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Review: Jahkoy is love’s advocate on "Foreign Water"

In his new EP, the young singer offers future electronic soul and pop beats that expand the Toronto sound.

Def Jam

By Natelegé Whaley

Newcomer Jahkoy is not here to ride the sound of Toronto. He’s building on it. The 22-year-old Def-Jam singer is a product of the multi-culturalism the city is known for. With equal parts Jamaican and East African roots, his affinity to beauty across several genres results in a smooth fusion on his EP Foreign Water.

So what’s in his blend? Future electronic soul and pop beats with a dash of Caribbean spice. The seven-track project is part R&B/pop guitar-led tracks and the rest riddim-inspired. Yet, don’t crown him the king of the dancehall.

Some fans may find he detours from doing many records like his February release “Odd Future.” That track borrows from the Six’s popularized formula of high-pitched crooning over airy, eerie sounds and dramatic beat breakdowns overdone by Torey Lanez, PND, The Weeknd, and Drake. But where his predecessors tend to tread along the lines of depressive scripts, Jahkoy is trying to lighten the mood in his conversations around relationship circumstances on Foreign Water.

"Everybody singing bout war / Nobody wanna sing about love,” he declares on his track “No Regrets,” filled with cruise-y acoustic pop guitars. This line sums up Jahkoy’s mood to be love’s advocate on this record. He reveals in several interviews that he fell in love before making this EP.

Jahkoy, Hayley Kiyoko, and Cheat Codes talk songs of the summer & music festival prep

If the Toronto native’s goal was to set himself apart from his fellow Canadians, then he has done so in sound and content. Foreign Water showcases creative growth. But beyond the obvious comparisons, this is Jahkoy coming into his own. Just a few years ago he was rapping under the stage name Raheem and built a buzz online releasing mixtapes. He later changed his name so as not to be confused with others making music with that moniker.


Right before the change, an encounter with the soulful house music of twin-DJ duo Disclosure at a concert shifted his perspective on how he wanted to make music. The high vibes that evening inspired him to cut tunes that had a vibrant feel and that knew no boundaries in their aesthetic.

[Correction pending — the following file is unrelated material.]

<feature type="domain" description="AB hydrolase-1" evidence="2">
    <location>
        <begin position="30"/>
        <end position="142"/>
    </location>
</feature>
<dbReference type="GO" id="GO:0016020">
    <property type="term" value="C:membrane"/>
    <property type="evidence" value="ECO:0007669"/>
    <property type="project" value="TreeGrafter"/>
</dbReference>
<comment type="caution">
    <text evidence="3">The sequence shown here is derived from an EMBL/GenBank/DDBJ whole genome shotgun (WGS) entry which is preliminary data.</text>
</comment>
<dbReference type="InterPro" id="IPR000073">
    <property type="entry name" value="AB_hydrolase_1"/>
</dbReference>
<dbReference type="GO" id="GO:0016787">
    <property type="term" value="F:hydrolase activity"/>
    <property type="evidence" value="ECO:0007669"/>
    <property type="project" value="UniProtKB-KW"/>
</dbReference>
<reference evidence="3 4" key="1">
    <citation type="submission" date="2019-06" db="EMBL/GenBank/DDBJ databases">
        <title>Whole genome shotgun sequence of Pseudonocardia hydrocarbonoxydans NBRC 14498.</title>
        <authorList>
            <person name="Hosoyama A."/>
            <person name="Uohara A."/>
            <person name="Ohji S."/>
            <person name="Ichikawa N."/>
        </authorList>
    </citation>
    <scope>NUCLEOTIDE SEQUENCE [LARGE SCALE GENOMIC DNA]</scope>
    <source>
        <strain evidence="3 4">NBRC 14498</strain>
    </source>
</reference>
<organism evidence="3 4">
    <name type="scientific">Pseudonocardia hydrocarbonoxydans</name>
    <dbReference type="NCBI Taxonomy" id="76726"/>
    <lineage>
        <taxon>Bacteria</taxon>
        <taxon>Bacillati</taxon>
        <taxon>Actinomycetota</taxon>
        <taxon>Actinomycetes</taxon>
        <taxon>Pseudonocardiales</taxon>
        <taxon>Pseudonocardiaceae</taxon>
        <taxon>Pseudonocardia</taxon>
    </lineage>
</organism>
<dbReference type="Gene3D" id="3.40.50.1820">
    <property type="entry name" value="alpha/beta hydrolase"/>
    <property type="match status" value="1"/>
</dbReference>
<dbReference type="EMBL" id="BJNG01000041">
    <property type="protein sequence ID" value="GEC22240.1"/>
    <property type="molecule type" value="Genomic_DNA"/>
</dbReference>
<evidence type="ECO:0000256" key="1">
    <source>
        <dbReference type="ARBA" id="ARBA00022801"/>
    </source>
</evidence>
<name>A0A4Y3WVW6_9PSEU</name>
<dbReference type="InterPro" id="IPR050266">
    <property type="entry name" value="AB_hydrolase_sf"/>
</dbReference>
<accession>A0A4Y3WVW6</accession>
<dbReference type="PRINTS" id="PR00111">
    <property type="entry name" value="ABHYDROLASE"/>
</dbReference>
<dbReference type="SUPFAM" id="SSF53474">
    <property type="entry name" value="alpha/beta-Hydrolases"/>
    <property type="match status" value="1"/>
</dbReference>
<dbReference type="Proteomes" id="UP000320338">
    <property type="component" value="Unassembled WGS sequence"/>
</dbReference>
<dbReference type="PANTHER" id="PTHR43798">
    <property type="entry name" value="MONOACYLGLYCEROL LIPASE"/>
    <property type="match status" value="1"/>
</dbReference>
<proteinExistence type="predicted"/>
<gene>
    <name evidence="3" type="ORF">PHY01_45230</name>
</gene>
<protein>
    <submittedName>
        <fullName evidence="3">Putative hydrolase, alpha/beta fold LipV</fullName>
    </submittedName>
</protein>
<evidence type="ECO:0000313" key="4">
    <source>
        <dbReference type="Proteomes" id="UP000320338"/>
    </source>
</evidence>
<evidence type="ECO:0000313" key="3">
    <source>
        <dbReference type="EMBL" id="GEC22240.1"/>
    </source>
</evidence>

On Foreign Water, Jahkoy produces an effort that’s not too ahead of the curve, but right on time. He's comfortable switching up styles, and while no song feels identical, he stitches them together for a decently cohesive record. After all, his inspiration for the EP was Rihanna, a musical chameleon herself.

On the opening track “California Heaven,” Jahkoy sings cliches about the city he now calls home: warm weather, palm trees, and crazy partying. But the allure is all new for him. On the track, reggae dubs ring in the background and Compton-native ScHoolBoyQ drops in for the assist. Koy brings more futuristic-island vibes on several tracks: With "1000 Times," he’s begging to link with an old flame and breaks from singing to spit a few bars; "Selfish" is a cheating confessional over a weeping OVO-like chopped and screwed sample; and "Don't Stop the Vibe" activates the slow wines.

Track four “F N Sexy” is a finger-snapper about overdosing on lust, and on "Don't Beg" he’s ready to stop trying with an ex. "It's hard to pretend the one that I loved didn't do me wrong," he reveals.

Last year he commissioned his single “Still in Love” to several producers for reworks, a move that reveals he’s thinking bigger as far as the audience he hopes to reach with his music. This can eventually set him all the way apart. Match this with his intentions to make deeper music about love, and we can say that Jahkoy’s re-introduction is a solid delivery — but his grand arrival is still on its way.

Listen to Foreign Water below:

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